DUTCH seed man Simon N Groot (pix) was awarded the World Food Prize Laureate.
The announcement was made at a ceremony at the US Department of Agriculture on June 10.
Groot won the award for empowering millions of smallholder farmers in more than 60 countries to earn greater incomes through enhanced vegetable production – benefitting hundreds of millions of consumers with greater access to nutritious vegetables for healthy diets.
The prize honours Groot’s unparalleled achievements as the founder and leader of East-West Seed. His initiative over the past four decades helped develop a dynamic, smallholder-centric tropical vegetable seed industry, starting in Southeast Asia and spreading through Asia, Africa, and Latin America.
East-West Seed now serves over 20 million smallholder farmers in more than 60 tropical countries.
Commercial vegetable breeding was unknown in the tropics when Groot started East-West Seed in the Philippines with business partner Benito Domingo.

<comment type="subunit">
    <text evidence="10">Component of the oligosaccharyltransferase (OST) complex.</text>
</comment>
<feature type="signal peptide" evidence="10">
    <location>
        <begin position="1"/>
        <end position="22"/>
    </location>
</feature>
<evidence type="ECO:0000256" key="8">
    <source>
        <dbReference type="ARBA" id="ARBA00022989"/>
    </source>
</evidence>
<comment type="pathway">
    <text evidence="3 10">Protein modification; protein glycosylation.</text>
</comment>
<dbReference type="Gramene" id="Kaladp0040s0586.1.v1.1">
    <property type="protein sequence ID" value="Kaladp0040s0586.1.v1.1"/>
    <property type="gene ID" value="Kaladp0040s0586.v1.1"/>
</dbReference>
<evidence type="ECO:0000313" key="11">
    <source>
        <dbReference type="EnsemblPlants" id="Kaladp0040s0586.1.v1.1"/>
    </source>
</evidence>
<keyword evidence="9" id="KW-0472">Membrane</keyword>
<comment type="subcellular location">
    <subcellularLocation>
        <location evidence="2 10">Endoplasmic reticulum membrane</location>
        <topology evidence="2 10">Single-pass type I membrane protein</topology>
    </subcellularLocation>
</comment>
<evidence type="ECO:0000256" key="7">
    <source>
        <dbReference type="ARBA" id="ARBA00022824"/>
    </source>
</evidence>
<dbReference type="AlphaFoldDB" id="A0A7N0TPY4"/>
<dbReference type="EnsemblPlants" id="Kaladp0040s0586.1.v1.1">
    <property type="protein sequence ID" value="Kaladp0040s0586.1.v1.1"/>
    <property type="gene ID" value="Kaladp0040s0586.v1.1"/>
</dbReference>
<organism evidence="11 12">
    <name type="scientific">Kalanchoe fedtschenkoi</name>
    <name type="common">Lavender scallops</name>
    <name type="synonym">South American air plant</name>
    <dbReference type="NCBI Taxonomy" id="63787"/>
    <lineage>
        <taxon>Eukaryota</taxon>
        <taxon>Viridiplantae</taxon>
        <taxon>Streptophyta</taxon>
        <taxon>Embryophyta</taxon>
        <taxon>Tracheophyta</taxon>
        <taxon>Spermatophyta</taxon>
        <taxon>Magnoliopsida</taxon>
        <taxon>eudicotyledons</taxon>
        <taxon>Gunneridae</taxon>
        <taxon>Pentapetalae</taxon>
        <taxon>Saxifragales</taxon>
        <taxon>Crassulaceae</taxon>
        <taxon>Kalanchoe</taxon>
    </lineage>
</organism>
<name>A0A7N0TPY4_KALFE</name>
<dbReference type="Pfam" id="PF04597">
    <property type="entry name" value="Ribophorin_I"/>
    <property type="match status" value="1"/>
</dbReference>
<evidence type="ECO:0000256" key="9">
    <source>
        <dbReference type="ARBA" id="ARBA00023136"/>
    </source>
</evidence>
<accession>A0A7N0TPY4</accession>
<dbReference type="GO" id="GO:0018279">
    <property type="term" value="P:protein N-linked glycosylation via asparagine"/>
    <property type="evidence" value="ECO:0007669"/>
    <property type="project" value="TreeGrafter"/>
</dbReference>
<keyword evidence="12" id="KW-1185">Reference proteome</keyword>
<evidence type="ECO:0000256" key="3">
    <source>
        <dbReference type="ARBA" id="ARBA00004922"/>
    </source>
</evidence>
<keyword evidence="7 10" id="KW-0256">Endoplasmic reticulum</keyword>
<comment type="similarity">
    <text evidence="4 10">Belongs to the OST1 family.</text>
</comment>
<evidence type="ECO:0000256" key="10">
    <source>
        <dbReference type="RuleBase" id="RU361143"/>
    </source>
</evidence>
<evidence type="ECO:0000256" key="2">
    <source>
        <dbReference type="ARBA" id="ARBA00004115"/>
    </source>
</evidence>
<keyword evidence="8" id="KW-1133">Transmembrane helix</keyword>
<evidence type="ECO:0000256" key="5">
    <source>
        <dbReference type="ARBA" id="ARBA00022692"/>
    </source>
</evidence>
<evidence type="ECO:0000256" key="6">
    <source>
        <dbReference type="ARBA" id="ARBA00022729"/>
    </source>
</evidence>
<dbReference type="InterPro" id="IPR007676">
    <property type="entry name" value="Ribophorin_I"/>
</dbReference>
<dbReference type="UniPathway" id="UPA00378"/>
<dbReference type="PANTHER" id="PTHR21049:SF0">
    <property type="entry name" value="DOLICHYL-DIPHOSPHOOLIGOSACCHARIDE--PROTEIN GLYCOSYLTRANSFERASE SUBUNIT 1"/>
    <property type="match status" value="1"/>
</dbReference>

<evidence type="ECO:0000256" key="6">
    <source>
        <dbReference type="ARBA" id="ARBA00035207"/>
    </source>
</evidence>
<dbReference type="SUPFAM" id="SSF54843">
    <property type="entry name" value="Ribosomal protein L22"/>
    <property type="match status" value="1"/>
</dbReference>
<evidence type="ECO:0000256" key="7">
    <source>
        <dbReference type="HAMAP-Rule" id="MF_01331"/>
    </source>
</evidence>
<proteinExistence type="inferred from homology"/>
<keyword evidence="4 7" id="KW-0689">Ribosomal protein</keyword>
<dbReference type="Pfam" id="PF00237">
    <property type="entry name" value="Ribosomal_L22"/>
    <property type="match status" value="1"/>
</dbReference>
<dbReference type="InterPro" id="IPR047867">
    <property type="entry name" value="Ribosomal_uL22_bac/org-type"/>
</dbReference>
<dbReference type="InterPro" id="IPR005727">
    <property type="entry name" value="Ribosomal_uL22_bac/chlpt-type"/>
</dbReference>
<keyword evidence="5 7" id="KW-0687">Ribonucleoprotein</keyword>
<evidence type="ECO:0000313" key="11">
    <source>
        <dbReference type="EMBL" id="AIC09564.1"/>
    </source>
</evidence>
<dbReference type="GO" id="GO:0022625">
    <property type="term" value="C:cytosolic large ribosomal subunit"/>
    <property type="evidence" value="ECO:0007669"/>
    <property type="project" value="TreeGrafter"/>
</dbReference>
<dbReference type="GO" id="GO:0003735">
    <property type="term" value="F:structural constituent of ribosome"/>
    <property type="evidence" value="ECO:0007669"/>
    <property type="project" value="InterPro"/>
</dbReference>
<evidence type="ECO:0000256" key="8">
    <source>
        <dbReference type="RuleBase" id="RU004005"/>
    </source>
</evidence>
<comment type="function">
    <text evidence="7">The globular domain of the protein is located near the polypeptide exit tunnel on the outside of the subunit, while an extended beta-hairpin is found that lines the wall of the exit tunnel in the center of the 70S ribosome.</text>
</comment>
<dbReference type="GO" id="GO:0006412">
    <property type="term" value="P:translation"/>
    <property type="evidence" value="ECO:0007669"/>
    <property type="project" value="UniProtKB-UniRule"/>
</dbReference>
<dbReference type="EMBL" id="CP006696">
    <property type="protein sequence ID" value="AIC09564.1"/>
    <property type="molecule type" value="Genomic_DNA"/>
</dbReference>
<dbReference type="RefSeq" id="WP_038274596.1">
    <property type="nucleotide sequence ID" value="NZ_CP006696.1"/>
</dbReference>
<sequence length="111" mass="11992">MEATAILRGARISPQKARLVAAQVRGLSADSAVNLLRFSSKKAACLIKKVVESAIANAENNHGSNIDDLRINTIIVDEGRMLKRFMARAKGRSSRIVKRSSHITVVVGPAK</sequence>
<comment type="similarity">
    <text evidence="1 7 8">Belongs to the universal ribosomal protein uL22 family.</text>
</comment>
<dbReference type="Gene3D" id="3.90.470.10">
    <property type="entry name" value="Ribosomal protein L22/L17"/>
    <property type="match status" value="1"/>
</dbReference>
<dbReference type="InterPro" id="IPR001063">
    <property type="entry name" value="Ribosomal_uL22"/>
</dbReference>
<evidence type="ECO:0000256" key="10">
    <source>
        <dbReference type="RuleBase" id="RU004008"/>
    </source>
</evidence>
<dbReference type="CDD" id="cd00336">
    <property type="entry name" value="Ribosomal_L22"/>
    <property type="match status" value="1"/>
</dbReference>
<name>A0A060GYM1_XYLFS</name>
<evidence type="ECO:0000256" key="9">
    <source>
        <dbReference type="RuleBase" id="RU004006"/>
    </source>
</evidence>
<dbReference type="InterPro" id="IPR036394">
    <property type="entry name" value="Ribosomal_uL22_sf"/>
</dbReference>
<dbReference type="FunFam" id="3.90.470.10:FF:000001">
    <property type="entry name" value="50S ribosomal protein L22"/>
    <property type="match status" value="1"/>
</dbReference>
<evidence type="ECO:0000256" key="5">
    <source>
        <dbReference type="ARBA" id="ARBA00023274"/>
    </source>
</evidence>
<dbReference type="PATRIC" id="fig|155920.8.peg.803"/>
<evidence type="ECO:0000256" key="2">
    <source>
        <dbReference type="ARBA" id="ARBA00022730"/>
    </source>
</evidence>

Through this partnership, Groot introduced the first locally developed commercial vegetable hybrids in tropical Asia. Groot also created East-West Seed’s innovative Knowledge Transfer programme which trains farmers in good agricultural practices for vegetable production.
“The awarding of the World Food Prize to a vegetable seedsman is reason for excitement and gratitude,” Groot said. “But the ultimate recognition is for the millions of smallholder farmers that stepped up farming from a way of living to building a business.
“Partnering modern science with a long tradition of Dutch seedsmanship has contributed mightily to the growth of the vegetable farming industry of tropical Asia in the last 35 years.
“Now it is the turn for tropical Africa where again quality vegetable seeds combined with major farmer knowledge transfer programs can create sustainable income for the next generation of African farmers,” said Groot.
The laureate also said with poor diet now topping smoking as a health hazard, the world must put good nutrition over empty calories, especially in emerging Asian economies.
Groot, an octogenarian whose family has cultivated seeds for hundreds of years also said the world must tackle malnutrition by boosting vegetable and crop varieties.